HOUSTON (CN) — Donald Trump's departure offers the U.S. and Mexico a chance to reboot their diplomatic relations, yet American concerns about corruption in Mexico has emerged as a stumbling block to solidarity.
Mexico played a key role in Trump's focus on stemming the flow of Central American immigrants to the Southwest border.
With Trump threatening to impose escalating tariffs on Mexican imports if the country did not crack down on immigrants, Mexico deployed its national guard to its southern border to detain people entering from Guatemala, and agreed to take in asylum seekers turned away from the United States under the Trump administration's Migrant Protection Protocols, better known as its "Remain In Mexico" program.
Mexico acceded to Trump's demands despite its own goals for cutting down on immigration by taking on its root causes.
Shortly after taking office in December 2018, López Obrador said Mexico would spend $30 billion over five years to curb immigration from Central America in what he called a new Marshall Plan, referring to the U.S. program that helped rebuild Europe after World War II.
The strategy is familiar to Biden. As Barack Obama's vice president, he helped push a $750 million aid package for El Salvador, Guatemala and Honduras through Congress in 2015. And he has pledged to get the aid flowing again after the Trump administration froze it.
Obrador started out on the wrong foot with Biden when he declined to congratulate him on winning the presidential election until Dec. 15 after counting of states' Electoral College votes confirmed his victory, according to Arturo Sarukhan, former Mexican ambassador to the United States.
Sarukhan spoke on a panel of experts Thursday in a discussion titled "A New Chapter In the U.S.-Mexico Relationship: What To Expect In 2021–2025" held by Rice University's Baker Institute of Public Policy.
Lopez Obrador won over voters on his way to the presidency by promising to crack down on government corruption in a country where officials are routinely outed as being in the pocket of drug cartels.
But his commitment to those reforms was called into question when Mexico's National Prosecutor's Office announced Jan. 14 it would bring no charges against the country's former defense minister General Salvador Cienfuegos Zepeda.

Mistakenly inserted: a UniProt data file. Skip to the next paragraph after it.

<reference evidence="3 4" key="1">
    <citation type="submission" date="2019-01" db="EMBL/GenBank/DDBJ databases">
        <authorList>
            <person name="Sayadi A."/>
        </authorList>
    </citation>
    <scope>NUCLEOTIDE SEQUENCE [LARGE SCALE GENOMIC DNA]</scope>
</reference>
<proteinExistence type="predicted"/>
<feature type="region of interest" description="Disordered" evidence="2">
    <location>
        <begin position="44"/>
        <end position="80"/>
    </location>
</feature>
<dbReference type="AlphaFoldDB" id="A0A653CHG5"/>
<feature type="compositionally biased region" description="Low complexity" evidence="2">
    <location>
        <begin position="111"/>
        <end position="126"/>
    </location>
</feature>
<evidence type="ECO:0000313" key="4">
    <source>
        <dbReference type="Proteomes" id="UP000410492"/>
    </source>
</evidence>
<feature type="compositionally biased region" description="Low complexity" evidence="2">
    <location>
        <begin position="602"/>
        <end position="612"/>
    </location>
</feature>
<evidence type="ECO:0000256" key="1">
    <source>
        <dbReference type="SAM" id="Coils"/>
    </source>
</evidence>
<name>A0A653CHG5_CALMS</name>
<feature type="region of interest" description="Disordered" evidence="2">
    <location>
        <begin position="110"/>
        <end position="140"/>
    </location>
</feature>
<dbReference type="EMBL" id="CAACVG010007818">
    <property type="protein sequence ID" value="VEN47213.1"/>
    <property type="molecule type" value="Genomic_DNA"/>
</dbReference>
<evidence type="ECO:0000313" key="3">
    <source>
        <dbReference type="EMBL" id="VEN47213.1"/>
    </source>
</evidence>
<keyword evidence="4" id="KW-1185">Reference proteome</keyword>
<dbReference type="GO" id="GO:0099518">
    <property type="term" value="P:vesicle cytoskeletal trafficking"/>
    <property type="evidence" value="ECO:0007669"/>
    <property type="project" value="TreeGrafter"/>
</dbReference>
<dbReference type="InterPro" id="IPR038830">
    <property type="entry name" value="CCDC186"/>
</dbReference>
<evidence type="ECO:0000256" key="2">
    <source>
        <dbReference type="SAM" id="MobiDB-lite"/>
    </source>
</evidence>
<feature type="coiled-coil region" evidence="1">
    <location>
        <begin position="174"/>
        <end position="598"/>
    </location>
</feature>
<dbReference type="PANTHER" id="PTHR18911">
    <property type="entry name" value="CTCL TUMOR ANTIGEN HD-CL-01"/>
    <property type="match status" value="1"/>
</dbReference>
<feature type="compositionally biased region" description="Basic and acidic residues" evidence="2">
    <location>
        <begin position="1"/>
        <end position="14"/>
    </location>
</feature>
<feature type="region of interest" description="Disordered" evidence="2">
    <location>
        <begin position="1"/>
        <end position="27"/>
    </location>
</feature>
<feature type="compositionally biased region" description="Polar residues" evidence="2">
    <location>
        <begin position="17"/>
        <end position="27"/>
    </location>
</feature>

U.S. federal agents arrested Cienfuegos last October at Los Angeles International Airport on drug trafficking and money laundering charges arising from a Drug Enforcement Administration investigation into the general's ties to a Mexican drug cartel.
But after López Obrador accused the DEA of fabricating the charges and his administration blasted U.S. authorities for not telling them about the investigation before Cienfuegos' arrest and threatened to restrict the DEA's operations in Mexico, the Justice Department dropped the charges and Cienfuegos was returned to Mexico.
"This is truly extraordinary," Vanda Felbab-Brown, an expert on international organized crime at the Brookings Institution said Thursday on the Rice University panel. "The DOJ is not in the habit of dropping charges against very high indicted officials or people suspected of playing very fundamental roles in organized crime on the basis of pressure from outside."
The Mexican government further frayed bilateral relations when it publicly released the DEA's case file on Cienfuegos. The Justice Department said the release of confidential info had violated the U.S.-Mexico Treaty on Mutual Legal Assistance.
The case also led Mexican lawmakers, with the support of López Obrador, to pass a bill last month requiring foreign agents to share info on their investigations with the Mexican government, legislation clearly aimed at DEA agents.
Mexico’s actions have put the state of its cooperation with the U.S. on security issues “in a deep freeze,” Felbab-Brown said.